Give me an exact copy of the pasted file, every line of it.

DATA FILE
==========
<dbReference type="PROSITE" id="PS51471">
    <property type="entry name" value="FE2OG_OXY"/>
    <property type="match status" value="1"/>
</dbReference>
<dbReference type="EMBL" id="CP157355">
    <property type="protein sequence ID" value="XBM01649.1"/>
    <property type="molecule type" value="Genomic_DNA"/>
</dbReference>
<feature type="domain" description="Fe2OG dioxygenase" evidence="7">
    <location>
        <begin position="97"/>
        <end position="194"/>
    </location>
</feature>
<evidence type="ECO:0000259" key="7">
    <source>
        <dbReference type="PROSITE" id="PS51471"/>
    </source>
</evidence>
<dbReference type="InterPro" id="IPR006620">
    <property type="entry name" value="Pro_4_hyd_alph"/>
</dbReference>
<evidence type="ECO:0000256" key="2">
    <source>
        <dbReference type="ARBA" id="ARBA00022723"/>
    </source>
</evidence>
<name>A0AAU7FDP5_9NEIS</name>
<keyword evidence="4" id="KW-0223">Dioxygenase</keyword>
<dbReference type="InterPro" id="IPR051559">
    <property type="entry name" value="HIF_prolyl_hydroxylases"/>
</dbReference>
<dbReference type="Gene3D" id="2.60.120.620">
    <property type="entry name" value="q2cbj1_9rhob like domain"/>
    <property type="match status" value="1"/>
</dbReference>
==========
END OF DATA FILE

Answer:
<dbReference type="PROSITE" id="PS51471">
    <property type="entry name" value="FE2OG_OXY"/>
    <property type="match status" value="1"/>
</dbReference>
<dbReference type="EMBL" id="CP157355">
    <property type="protein sequence ID" value="XBM01649.1"/>
    <property type="molecule type" value="Genomic_DNA"/>
</dbReference>
<feature type="domain" description="Fe2OG dioxygenase" evidence="7">
    <location>
        <begin position="97"/>
        <end position="194"/>
    </location>
</feature>
<evidence type="ECO:0000259" key="7">
    <source>
        <dbReference type="PROSITE" id="PS51471"/>
    </source>
</evidence>
<dbReference type="InterPro" id="IPR006620">
    <property type="entry name" value="Pro_4_hyd_alph"/>
</dbReference>
<evidence type="ECO:0000256" key="2">
    <source>
        <dbReference type="ARBA" id="ARBA00022723"/>
    </source>
</evidence>
<name>A0AAU7FDP5_9NEIS</name>
<keyword evidence="4" id="KW-0223">Dioxygenase</keyword>
<dbReference type="InterPro" id="IPR051559">
    <property type="entry name" value="HIF_prolyl_hydroxylases"/>
</dbReference>
<dbReference type="Gene3D" id="2.60.120.620">
    <property type="entry name" value="q2cbj1_9rhob like domain"/>
    <property type="match status" value="1"/>
</dbReference>